It's big. I have six days, so I will do my best to get as far into the park as I can, starting from near Atikokan.
Access Point dock on Nym Lake
Quetico is a wilderness park, so after leaving this cottage lake, there will be no campsite signs, portage signs, or thunderboxes, unlike Algonquin.
Day 1 Nym Lake Access to Batchewaung Bay
Had hoped to get farther south, but got a late start.
End of Nym, beginning of Batchewaung Portage
The smell of smoke from an active fire was strong in the morning. But the wind changed and brought fresh air and clear skies as I crossed Nym and passed some beautiful cottages. Now I'm about to start the 830 m carry to Batchewaung Lake, which is in the park proper.
Spooky times on Batchewaung Lake
By the time I finished double-carrying the 830 m portage, the wind had shifted and then died, bringing a lot of smoke to this big round lake.
Late afternoon on Batchewaung Bay
I found this rock shelf site with a sheltered tentpad in the back. A thunderstorm was in the forecast, so I was looking for a site with shelter and young trees.
I usually burn alcohol, but the fire ban ruled that out. I bought this Primus stove which burns a mix of isobutane and propane.
Day 2 Batchewaung Bay to Walter Lake
Heading south from Batchewaung
The thunderstorm was biblical. I have never heard thunder like I heard that night. Decided to sleep in a little to make up for the lost sleep. Skies were cloudy as I headed for Pickerel Narrows.
Maria Lake to Jesse Lake. I can only imagine how mucky this is in June.
Beginning of portage to Elizabeth. Jesse is a beautiful lake. I will come back to Jesse later as it is the beginning of my loop south.
Camp on Walter Lake
The tarp is a hammock tarp from Little Shop of Hammocks in Saskatchewan. The bivy is an Uber Bivvy from Miles Gear in Washington State. Snug as a bug in a rug.
I use this bear-proof kevlar bag with spectra rope to secure my food to a tree. The food inside is in an odour-proof bag. If a bear does come along, it can play with my food, and possibly crush it, but it can't eat it.
Don't let your canoe blow away!
Kevlar boats are so light that you really have to secure them at night or they might blow away in a storm.
The Jack Pine
Walter Lake felt like it was much further north, somehow. Just Jack pines and Spruce trees and lichen-covered granite.
Day 3 Walter to Sturgeon
Put-in to Lonely Lake
The next lake in the chain heading south toward Sturgeon is Lonely Lake. There was a lovely rocky stream coming in here on the left, and a lot of beautiful wildflowers.
Aster puniceus, or possibly fringed blue aster. Anyway, it's an aster.
Touch-me-not, or Jewelweed
Fragrant white water lily
Nymphaea odorata, and friends.
Living up to its name. Rain threatened all day and never materialized.
Typical Beaver Dam
Lonely to Sturgeon. This one created almost a metre's difference in water depth.
Souris River Tranquility Canoe
Sharp entry lines but slightly wider beam in the middle than some I've tried. The arched thwarts prevented me from putting the canoe on my rental car for fear of scratching the roof. I had to get it delivered. But on the water those arches mean you can fit your bags more easily under them. Overall: a great light straight-tracking boat for flatwater, not too sensitive to trim. Would recommend. Rented from Camp Quetico.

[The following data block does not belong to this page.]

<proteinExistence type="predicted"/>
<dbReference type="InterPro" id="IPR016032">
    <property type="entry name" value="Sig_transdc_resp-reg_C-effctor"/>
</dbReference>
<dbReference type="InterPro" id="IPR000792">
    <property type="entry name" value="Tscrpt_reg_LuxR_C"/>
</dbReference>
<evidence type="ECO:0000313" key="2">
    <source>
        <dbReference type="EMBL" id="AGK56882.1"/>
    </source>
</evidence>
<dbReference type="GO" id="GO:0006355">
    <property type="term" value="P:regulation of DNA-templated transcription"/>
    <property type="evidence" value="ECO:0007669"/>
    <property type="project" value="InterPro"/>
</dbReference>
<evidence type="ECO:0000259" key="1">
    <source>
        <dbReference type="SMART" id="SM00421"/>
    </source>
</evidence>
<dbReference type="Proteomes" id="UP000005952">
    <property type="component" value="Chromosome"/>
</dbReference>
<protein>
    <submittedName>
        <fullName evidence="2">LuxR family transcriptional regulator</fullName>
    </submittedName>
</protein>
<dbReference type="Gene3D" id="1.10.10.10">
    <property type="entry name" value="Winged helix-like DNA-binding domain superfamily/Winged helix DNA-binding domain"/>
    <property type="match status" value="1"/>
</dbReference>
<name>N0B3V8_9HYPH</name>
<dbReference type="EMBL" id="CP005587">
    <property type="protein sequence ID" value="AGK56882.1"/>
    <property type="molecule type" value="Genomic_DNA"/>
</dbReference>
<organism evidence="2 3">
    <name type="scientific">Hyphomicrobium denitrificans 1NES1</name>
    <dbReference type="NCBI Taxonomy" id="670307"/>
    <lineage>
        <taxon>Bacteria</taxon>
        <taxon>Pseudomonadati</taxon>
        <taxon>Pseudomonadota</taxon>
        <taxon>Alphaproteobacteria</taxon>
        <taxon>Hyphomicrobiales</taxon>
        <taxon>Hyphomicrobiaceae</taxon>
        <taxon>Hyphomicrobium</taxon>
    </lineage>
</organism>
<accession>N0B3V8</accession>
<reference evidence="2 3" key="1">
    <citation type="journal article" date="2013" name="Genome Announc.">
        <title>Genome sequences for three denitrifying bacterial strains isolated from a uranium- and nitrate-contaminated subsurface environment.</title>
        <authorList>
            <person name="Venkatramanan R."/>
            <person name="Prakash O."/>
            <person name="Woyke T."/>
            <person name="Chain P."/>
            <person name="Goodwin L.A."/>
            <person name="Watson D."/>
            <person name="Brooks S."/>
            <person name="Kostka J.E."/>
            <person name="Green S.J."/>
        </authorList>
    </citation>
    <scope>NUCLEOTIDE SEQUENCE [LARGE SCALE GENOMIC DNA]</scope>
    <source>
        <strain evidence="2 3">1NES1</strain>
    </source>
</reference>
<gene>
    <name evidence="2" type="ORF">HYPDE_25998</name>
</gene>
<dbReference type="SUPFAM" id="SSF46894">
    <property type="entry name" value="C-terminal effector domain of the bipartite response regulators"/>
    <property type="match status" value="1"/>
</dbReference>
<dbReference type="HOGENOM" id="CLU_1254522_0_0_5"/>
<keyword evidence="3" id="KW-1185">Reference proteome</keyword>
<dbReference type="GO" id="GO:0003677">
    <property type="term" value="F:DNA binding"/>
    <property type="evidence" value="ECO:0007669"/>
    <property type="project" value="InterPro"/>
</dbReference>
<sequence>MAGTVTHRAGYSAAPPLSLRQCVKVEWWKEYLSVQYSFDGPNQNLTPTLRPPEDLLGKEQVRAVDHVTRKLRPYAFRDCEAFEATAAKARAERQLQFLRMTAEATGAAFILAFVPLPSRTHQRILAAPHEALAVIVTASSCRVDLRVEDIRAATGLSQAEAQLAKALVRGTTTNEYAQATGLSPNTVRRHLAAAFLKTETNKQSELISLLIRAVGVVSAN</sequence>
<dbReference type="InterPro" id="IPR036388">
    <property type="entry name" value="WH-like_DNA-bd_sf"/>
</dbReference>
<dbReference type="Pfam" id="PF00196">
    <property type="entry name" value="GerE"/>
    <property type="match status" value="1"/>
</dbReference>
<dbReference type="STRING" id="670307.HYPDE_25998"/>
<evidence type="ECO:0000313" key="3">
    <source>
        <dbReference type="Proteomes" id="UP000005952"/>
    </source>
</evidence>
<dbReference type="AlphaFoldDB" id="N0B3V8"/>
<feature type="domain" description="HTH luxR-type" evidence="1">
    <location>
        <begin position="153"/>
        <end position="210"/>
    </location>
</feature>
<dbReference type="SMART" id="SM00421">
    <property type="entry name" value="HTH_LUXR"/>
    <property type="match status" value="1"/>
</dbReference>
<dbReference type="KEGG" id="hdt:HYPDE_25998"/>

Sturgeon Lake at last!
I wanted to do at least one section of the old NWCo fur trade route through the park.
Camp on Sturgeon lake
Sturgeon is a huge lake, and I paddled less than half of it in three hours or so. I found this island site in Jean Bay late in the afternoon. You can see my InReach device further out on the rock.
Eriocaulon septangulare. It is really small, just a few centimetres high. Like something from a Dr. Seuss book.
Island in Jean Bay on Sturgeon Lake
My own private island. Sunny skies the next morning.
Morning on my private island
Starting to pack up...
Hypoxis hirsuta? The stems are the size of small blades of grass. This is a really small flower, hanging out near the canoe in the previous photo.
Day 4 Sturgeon to Jean
Heading back north now...
Recovery of a Burn
This area of Sturgeon Lake near Jean Creek looks like it must have burned 25 years ago. The biggest white pines survived, but the new growth is still much lower than those giants.
Jean Creek...there must be a passage here
Poling through grass and muck on Jean Creek
Sturgeon Lake is right there 50 metres to the right...I haven't gone far. Like poling through spaghetti.
Thank god for beaver dams
I was really worried until I spotted the dam. It means the whole upstream run will probably have enough water to get to Rouge Lake.
Above the second beaver dam
Each dam brings more water
Unfortunately it had been breached...
Fifth dam and yet more water! Hurray!
Looking back from the portage take-out
Lovely Burntside Lake
Burntside Lake lunch break
Not a luxury brand, nor a classic, but it gets the job done.
Beautiful Jean Lake
The first view of Jean is certainly dramatic, perched atop this rock. the water access here is steep and rocky.